3) I understand the powerful urge to find a bad guy, and simplify complex issues. I am often guilty of this myself. This is a perfect opportunity to reflect that ideology is often the enemy of reason. The NPS reflects society: there are many Republicans (and even Tea Partiers) who make up the work force. If there were any directives (verbal or otherwise) to make “life as difficult as possible for visitors,” this would have been forwarded to the press immediately, and ethical and Hatch Act violations filed against the perpetrators. I would have done it myself had such orders come my way. In a heartbeat. They didn’t.

4) I understand and greatly respect the tradition of limited government, of fiscal responsibility, and debt reduction. Historically, there is ample evidence to suggest that this tradition has served us well over the centuries. Why, then, is the party most identified with this tradition, the Republican Party, grilling the NPS director over closing down the parks when faced with no funding? Isn’t that the idea? When you don’t have the money, you can’t do [fill in the blank]? This antipathy doesn’t make sense.

5) You want the parks to thrive? Come visit a national park and do it soon. Have lunch in the area, visit other sites nearby, or stay in a hotel. The people and places that support the parks have taken the worst hit – their livelihoods, their mortgages, and their children’s Christmases were adversely affected by this breakdown of reason. Many of them are doubtless veterans, too.

6) Think before you post. The vitriol spewed at park rangers in particular has been very disheartening. If you believe that park rangers are “jack-booted thugs,” or that we’re all a bunch of political stooges, I know something about you: you haven’t been to a National Park. Please come by – we’d still love to see you. It might just change your life. I, for one, am happy to be serving you once again.

I’ll see you folks on the battlefield.

Crooning in the Classroom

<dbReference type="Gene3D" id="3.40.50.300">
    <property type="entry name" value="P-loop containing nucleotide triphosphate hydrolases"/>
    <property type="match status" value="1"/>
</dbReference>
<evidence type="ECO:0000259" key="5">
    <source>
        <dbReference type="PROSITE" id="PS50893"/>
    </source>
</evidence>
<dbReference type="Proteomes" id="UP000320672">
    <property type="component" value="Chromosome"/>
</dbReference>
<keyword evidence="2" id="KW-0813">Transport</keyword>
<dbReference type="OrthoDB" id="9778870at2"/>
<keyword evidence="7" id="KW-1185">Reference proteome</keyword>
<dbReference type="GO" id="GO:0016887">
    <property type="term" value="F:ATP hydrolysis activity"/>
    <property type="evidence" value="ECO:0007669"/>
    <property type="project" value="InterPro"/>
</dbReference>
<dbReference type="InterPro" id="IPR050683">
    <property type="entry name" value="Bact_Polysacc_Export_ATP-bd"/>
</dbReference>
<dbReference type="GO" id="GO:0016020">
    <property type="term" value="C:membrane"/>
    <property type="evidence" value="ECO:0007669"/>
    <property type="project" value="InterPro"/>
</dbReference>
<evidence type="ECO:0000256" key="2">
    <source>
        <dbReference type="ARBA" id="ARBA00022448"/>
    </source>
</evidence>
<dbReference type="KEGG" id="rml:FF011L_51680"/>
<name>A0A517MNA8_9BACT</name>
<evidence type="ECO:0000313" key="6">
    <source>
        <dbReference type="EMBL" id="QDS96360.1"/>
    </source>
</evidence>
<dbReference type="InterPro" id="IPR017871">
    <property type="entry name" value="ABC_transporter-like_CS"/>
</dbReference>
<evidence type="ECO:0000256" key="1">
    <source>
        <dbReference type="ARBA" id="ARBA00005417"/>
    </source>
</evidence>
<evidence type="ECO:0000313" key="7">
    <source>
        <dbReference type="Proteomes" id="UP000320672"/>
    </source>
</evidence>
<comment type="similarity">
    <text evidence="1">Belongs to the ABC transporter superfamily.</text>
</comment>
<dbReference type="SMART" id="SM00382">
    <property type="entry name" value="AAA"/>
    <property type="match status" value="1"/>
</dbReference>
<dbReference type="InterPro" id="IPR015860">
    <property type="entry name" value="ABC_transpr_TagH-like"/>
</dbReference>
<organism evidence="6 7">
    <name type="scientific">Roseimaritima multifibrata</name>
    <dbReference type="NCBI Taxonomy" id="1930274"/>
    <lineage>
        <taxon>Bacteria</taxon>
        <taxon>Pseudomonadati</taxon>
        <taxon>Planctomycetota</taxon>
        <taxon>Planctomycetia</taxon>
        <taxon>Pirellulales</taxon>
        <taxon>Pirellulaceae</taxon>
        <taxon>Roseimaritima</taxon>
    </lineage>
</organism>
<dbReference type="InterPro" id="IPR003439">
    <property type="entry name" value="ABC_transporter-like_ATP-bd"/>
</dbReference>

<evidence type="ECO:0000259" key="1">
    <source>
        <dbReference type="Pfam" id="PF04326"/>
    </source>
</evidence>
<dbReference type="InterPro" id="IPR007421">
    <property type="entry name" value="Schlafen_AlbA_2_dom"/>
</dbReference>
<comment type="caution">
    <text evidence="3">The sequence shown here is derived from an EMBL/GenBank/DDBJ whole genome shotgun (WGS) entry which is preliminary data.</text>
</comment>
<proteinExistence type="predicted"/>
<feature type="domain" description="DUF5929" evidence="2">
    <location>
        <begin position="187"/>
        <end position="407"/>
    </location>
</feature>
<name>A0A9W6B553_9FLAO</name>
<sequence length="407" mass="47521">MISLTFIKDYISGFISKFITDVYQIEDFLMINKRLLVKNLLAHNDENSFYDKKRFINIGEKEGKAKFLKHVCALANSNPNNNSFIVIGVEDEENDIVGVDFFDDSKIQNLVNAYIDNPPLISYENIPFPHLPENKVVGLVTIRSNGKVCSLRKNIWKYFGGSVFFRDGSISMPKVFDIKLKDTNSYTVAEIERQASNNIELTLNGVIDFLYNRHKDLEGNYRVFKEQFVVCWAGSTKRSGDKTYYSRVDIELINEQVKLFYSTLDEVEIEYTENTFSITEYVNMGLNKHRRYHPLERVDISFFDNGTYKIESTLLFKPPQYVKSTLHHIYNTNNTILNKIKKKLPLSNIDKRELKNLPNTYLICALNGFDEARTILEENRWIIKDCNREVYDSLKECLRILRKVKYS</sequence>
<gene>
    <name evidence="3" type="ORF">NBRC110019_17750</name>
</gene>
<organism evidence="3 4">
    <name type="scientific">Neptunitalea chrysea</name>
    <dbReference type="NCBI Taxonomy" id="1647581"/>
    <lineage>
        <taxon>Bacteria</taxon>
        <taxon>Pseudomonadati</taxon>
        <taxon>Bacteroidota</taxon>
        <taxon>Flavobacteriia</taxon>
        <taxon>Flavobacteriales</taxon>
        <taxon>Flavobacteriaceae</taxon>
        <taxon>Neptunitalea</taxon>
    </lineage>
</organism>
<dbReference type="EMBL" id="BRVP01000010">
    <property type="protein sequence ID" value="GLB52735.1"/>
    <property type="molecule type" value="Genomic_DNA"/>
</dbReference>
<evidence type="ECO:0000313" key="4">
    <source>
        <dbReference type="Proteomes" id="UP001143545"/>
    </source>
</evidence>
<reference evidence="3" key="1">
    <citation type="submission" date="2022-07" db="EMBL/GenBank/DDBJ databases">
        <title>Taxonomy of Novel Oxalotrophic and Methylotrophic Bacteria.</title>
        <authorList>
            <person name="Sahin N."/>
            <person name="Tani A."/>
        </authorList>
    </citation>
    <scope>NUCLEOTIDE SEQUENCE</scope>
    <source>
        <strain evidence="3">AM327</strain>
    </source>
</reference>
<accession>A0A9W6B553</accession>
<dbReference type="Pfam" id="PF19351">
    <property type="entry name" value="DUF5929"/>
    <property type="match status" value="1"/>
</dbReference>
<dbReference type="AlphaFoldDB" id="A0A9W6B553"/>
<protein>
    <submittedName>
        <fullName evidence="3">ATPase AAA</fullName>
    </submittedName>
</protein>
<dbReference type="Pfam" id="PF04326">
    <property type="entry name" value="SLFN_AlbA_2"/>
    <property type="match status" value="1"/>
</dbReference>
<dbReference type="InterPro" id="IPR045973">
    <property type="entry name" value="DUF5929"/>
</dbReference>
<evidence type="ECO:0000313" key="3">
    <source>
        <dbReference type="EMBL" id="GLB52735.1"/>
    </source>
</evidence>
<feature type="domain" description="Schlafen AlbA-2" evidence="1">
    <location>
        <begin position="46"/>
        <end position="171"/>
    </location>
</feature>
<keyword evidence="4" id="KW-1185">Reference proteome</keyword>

One of the challenges facing a college professor is that of keeping students engaged during class lectures, especially large classes. In smaller classes, even lecture classes, professors can make eye contact, gauge reaction, and hold students accountable for their behavior. In a larger class, one wrestles with what to do with laptops that are not being used for note-taking or research; the occasional student newspaper (this problem has declined, in least in format, since the rise of the online paper); the mad texter working away at their smartphone; and so on.

But there are other forms of distraction, apparently.

Oh my. Oh, Canada.

The Fall of New Orleans Revisited

Patrick Young asks:

The largest disaster for the Confederacy in the first 13 months of the war was the Union capture of New Orleans. The city was the largest in the Confederacy, the second largest port in the U.S. in 1860, and the principal likely port for shipment of cotton to Liverpool if exports were resumed. Could Confederate forces engaged in quixotic expeditions into northern Missouri, New Mexico, Arizona, etc. have been moved to Louisiana in time to forestall the capture of the city and thereby deny the Union a choke hold on any possible commercial use of the Mississippi? This would have also substantially complicated Union moves against Vicksburg and denied the Union of the political and manpower advantages that came from capture of the city.

Could the Confederacy have prevented the fall of New Orleans? Was there a serious effort to recapture it? Should there have been?


Joseph Hooker in Your Boston Bedroom

My wife is particularly taken by HGTV’s contest this year, in which the channel is giving away an apartment in a modern hi-rise. She forced me to watch a show on the apartment this morning.

The apartment features iconic imagery from Boston, including this rather large picture of a general in the bedroom suite;

JH one

The folks in the show identified this statue as being the George Washington monument at the west entrance to the Boston Public Garden.

Washington in Boston
Washington in Boston
Hooker in Boston
Hooker in Boston

But it is Joseph Hooker … the headgear gives it way.

So, if you want a Hooker in your bedroom, go to Boston and win that apartment.


The Chattanooga Campaign in Retrospect

This past week the Tennessee Civil War Sesquicentennial Commission held its annual Signature Event at Chattanooga. On October 11 I participated in a panel discussion on the Chattanooga campaign. William Glenn Robertson chaired the panel, and I joined Peter Cozzens and Wiley Sword in answering questions. I just came across these videos from a member of the audience on You Tube, and I present them for your edification and perhaps amusement.

Here William Glenn Robertson offers an overview, and Peter Cozzens presents his opening remarks:

Here Wiley Sword and I offer some opening remarks:

And then there’s this section from the ensuing discussion:

And here’s the concluding section: